The difficult decision to file bankruptcy has become even more stressful for individuals. The Bankruptcy Abuse Prevention and Consumer Protection Act went into effect Oct. 17 with significantly tougher reporting and qualification requirements.
The most highly publicized aspect of the new law involves tough new restrictions on who may qualify for Chapter 7 bankruptcy, the most common form of individual filing that allows consumers to erase their debts.
Yet advisers say it's important to understand one important fact-your own state laws might override certain parts of the new federal restrictions, making the payment and asset-retention outlook for debtors better or worse than they would be strictly under the letter of the federal law. That's why it's critical that potential filers get the advice of a qualified local bankruptcy attorney, a a certified financial planner or a tax professional- and sometimes all three.
Here are some basic questions to ask about filing for bankruptcy and how the new law may affect the assets you have under your control:
What are the most important changes involving Chapter 7?
New federal requirements for the most popular category of individual bankruptcy -Chapter 7-now impose an income test (also known as a "means test") that includes the following:
If the debtor's average monthly net income for 60 months is greater than $10,000, he or she won't be able to file under Chapter 7.
If the debtor's average monthly net income for 60 months is less than $6,000, then filing will likely be permitted.
If the debtor's average monthly net is between $6,000 and $10,000, the debtor can file under Chapter 7 only if net monthly income is less than 25 percent of all non-priority unsecured debts.
Filers will also have to supply proof that they've completed six months of consumer credit counseling, preferably with a payment plan. These detailed reporting requirements will show if you were running up your credit cards before filing or acting irresponsibly in other ways.
Has documentation changed?
Tremendously. Under old Chapter 7 requirements, filers needed to file a relatively basic list of assets and debts, a list of current income and expenses and an overall statement of financial affairs. Now, it gets more complicated.
The courts want to see tax returns and detailed projections of earnings. They'll want to see assets in retirement accounts and even educational accounts such as 529 college savings plans.
What about home-ownership issues?
If you want to use a new state as your domicile, you have to live there for 730 days. However, regardless of what state laws apply, the new bankruptcy act states that you must live in a home for 1,215 days (40 months) to receive your state's homestead exemption. Otherwise, protection for the home is capped at $125,000.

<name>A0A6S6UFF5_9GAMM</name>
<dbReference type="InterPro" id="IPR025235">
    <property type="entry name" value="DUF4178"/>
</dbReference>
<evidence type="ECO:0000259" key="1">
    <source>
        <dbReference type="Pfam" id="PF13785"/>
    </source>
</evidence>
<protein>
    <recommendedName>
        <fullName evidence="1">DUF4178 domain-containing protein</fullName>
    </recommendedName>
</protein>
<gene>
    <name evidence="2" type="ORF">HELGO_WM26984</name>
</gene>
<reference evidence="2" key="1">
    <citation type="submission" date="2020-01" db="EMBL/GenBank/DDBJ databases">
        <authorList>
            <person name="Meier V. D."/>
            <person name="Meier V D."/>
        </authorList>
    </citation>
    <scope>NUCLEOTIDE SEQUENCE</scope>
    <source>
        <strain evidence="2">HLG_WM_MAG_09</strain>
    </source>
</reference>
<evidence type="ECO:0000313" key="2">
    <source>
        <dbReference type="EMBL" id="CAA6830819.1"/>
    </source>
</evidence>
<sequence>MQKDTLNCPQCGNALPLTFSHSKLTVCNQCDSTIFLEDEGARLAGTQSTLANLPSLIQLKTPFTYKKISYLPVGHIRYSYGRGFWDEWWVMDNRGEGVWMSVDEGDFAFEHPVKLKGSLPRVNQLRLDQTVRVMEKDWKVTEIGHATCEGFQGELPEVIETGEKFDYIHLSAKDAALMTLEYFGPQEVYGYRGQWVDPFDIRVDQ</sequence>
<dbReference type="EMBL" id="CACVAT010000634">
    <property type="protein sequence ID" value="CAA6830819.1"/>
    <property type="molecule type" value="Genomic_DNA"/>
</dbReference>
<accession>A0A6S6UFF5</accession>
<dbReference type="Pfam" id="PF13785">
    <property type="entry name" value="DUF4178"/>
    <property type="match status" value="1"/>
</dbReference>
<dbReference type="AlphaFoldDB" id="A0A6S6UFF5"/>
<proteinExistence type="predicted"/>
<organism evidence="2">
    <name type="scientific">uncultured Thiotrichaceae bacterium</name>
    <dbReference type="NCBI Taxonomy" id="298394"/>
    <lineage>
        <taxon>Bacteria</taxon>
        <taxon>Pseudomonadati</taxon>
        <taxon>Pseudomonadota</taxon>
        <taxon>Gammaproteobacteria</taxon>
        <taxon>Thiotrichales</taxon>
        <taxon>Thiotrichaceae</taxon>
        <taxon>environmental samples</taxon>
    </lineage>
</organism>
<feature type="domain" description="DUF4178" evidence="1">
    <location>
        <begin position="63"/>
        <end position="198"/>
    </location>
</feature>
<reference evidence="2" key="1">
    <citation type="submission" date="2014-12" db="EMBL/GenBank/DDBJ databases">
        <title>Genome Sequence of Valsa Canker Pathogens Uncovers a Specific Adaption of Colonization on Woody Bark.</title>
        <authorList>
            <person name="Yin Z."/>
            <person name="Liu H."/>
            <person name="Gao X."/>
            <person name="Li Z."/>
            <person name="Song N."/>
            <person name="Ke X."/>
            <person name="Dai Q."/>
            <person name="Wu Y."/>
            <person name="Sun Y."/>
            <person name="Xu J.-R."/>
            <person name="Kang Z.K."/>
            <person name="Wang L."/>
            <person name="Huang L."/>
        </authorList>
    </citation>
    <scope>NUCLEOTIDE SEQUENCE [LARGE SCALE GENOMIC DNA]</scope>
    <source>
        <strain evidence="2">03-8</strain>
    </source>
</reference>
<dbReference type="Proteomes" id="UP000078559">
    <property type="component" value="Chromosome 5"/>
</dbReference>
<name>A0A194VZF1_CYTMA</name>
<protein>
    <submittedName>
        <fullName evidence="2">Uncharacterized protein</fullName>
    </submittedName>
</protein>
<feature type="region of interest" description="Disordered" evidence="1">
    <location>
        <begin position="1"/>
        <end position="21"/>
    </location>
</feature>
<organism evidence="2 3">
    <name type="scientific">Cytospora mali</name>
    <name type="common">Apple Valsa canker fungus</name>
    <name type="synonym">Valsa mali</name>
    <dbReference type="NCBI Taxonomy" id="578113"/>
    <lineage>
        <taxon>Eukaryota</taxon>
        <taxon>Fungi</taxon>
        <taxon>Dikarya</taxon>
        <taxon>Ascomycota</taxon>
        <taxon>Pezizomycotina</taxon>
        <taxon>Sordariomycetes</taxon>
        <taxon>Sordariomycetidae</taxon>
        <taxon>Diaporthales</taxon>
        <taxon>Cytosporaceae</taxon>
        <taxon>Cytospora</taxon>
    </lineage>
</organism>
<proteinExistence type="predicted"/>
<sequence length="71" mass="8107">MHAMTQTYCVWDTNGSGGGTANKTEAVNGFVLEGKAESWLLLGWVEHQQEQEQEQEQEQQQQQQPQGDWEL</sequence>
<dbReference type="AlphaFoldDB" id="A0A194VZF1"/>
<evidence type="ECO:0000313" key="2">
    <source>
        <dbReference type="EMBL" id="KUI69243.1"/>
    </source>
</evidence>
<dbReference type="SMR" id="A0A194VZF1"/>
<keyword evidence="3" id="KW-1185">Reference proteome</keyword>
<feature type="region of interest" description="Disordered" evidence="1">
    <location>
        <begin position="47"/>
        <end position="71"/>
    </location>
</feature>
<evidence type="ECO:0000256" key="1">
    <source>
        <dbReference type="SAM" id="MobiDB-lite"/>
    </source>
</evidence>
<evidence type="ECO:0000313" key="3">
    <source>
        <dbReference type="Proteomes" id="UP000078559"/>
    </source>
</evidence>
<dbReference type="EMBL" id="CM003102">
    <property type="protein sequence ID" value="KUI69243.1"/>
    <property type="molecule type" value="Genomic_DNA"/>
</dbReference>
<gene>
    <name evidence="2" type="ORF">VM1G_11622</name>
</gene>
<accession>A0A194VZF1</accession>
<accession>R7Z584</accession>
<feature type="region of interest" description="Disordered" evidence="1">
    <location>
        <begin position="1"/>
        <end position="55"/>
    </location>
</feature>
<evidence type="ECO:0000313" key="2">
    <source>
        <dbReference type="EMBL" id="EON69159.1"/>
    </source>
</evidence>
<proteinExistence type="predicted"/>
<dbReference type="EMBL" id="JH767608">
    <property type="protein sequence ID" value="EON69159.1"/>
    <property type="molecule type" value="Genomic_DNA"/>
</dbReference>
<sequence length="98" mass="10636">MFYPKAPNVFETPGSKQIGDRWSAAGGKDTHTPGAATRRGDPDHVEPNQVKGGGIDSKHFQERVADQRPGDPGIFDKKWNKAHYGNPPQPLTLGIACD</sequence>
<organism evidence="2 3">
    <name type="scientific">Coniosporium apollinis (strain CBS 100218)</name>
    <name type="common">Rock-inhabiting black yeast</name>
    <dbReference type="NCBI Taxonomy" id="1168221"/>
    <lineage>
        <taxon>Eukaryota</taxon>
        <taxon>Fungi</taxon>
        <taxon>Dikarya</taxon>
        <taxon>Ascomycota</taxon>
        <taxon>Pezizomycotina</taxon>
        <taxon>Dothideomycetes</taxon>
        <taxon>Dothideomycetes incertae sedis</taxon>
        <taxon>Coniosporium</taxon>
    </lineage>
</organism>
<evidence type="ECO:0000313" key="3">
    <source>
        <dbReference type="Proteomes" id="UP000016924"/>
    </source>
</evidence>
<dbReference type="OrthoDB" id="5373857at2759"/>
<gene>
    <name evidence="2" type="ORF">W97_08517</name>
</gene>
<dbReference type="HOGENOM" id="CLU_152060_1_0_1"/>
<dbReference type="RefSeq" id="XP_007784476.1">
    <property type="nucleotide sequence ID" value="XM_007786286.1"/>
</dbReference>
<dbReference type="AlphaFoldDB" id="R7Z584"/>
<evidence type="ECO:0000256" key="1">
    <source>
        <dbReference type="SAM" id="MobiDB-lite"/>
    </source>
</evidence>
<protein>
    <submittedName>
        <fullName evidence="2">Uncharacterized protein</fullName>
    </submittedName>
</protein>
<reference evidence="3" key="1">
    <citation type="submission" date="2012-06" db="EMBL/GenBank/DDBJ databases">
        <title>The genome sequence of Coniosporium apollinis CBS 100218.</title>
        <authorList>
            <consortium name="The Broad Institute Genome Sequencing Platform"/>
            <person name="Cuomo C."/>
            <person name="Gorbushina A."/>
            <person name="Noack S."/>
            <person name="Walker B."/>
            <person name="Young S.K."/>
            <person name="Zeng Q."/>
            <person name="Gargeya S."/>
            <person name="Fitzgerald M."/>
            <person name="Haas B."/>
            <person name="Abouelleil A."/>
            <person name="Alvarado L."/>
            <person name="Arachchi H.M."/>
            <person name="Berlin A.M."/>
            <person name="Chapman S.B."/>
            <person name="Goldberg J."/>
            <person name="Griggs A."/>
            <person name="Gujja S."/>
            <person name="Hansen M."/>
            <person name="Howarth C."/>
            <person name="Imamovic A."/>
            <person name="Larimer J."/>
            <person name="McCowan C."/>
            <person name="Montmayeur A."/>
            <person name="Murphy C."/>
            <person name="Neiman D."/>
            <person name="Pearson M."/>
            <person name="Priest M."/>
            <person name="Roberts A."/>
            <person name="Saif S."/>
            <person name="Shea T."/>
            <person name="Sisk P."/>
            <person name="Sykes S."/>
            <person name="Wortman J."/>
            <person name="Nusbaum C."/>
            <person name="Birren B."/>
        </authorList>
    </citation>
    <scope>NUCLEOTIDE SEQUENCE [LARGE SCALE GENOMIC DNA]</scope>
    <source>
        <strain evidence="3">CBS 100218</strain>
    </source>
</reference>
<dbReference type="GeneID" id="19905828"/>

In addition, there's a 10-year review period to determine if the debtor attempted to transfer money or equity into a homestead with the intent to hinder, delay or defraud a creditor.
What about retirement assets?
For filings on or after Oct. 17, retirement funds that are exempt from taxation (including qualified plans, qualified annuities, IRAs, Roth IRAs or deferred compensation plans) will likely stay exempt in bankruptcy. However, funds in a traditional or Roth IRA (but not SEP plans or SIMPLE IRAs) are exempt only up to $1 million. Again, check state law.
What about education savings?
All money held in a Coverdell education savings account or a Section 529 college savings plan for more than two years is protected from payment of bankruptcy debts as long as the account beneficiary is a child, a stepchild, grandchild or stepgrandchild.
Where can a consumer find advisers?
One resource for bankruptcy attorneys is the American Board of Certification, (www.abcworld.org), which provides a state-by-state listing of certified attorneys in bankruptcy law.
The National Foundation for Credit Counseling (www.nfcc.org) lists not-forprofit consumer credit counseling agencies nationwide.
Advisers can also be located through the Financial Planning Association at www.plannersearch.org. All references should be checked locally.
Coan is managing partner with Wealth Planning & Management LLC, an Indianapolis-based investment advisor, and author of "Asset Protection and Wealth Preservation." Views expressed here are the writer's.